42nd International Mathematical OlympiadIMO 2001 Problems and SolutionsWashinton, DC, USAJuly 1-14, 2001 Problem 6Let a, b, c, d be integers with a > b > c > d > 0. Suppose thatac + bd = (b + d + a - c)(b + d - a + c). Prove that ab + cd is not prime. Solution 1 Suppose to the contrary that ab + cd is prime. Note that
for some positive integer m. By assumption, either m = 1 or gcd(a + d, b - c) = 1. We consider these alternatives in turn. Case (i): m = 1. Then
which is false. Case (ii): gcd(a + d, b - c) = 1. Substituting ac + bd = (a + d)b - (b - c)a for the left-hand side of ac + bd = (b + d + a - c)(b + d - a + c), we obtain
In view of this, there exists a positive integer k such that
Adding these equations, we obtain a + b = k(a + b - c + d) and thus k(c - d) = (k - 1)(a + b). Recall that a > b > c > d. If k = 1 then c = d, a contradiction. If k >= 2 then
a contradiction. Since a contradiction is reached in both (i) and (ii), ab + cd is not prime.
Solution 2 The equality ac + bd = (b + d + a - c)(b + d - a + c) is equivalent to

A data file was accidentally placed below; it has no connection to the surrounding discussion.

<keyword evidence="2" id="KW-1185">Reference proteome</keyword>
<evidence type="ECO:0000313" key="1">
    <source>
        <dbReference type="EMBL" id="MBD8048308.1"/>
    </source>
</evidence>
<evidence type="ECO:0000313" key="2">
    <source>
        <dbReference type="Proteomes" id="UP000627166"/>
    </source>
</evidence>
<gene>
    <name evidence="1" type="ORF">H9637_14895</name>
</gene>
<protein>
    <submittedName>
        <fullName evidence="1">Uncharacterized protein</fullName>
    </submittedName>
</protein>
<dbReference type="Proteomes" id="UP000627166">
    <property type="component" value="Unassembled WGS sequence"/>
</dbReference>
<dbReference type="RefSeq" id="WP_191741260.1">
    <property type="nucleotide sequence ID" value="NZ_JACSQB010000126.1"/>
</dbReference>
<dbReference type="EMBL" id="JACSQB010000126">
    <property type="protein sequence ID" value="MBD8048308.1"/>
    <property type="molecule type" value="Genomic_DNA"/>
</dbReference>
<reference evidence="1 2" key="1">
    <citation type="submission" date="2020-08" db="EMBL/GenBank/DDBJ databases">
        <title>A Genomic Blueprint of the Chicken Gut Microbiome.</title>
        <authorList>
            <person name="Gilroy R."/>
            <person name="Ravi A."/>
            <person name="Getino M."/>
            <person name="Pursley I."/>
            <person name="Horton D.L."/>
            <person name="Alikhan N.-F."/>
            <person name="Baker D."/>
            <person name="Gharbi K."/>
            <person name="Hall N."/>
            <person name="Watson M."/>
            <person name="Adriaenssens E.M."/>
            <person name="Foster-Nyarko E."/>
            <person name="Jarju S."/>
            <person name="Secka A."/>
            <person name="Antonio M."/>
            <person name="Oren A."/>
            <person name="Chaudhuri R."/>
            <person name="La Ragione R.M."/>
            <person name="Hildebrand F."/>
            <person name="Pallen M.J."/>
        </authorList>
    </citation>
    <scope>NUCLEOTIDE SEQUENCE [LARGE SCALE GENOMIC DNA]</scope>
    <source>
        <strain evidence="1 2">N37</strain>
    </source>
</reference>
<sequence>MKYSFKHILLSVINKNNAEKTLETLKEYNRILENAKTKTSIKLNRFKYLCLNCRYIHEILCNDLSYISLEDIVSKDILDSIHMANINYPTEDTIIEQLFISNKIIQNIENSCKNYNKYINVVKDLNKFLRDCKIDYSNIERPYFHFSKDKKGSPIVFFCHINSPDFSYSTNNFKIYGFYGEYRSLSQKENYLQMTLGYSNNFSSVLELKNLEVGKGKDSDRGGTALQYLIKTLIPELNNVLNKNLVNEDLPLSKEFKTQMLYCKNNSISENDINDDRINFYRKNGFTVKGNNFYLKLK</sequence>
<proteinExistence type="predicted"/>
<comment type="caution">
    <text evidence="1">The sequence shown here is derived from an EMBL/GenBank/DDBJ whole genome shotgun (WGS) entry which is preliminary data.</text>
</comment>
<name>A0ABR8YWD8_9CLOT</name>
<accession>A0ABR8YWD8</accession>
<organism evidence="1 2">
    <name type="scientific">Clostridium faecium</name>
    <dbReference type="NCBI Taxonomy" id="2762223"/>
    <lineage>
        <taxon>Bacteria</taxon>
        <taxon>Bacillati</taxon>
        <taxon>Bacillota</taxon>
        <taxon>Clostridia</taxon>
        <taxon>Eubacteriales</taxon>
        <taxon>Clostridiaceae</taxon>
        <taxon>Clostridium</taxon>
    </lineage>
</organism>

Let ABCD be the quadrilateral with AB = a, BC = d, CD = b, AD = c, BAD = 60°, and BCD = 120°. Such a quadrilateral exists in view of (1) and the Law of Cosines; the common value in (1) is BD^{2}. Let ABC = , so that CDA = 180°-. Applying the Law of Cosines to triangles ABC and ACD gives
Hence 2 cos = (a^{2} + d^{2} - b^{2} - c^{2})/(ad + bc), and
Because ABCD is cyclic, Ptolemy's Theorem gives It follows that (Note. Also straightforward algebra can be used obtain (2) from (1).) Next observe that
The first inequality follows from (a - d)(b - c) > 0, and the second from (a - b)(c - d) > 0. Now assume that ab + cd is prime. It then follows from (3) that ab + cd and ac + bd are relatively prime. Hence, from (2), it must be true that ac + bd divides ad + bc. However, this is impossible by (3). Thus ab + cd must not be prime. Note. Examples of 4-tuples (a, b, c, d) that satisfy the given conditions are (21, 18, 14, 1) and (65, 50, 34, 11). |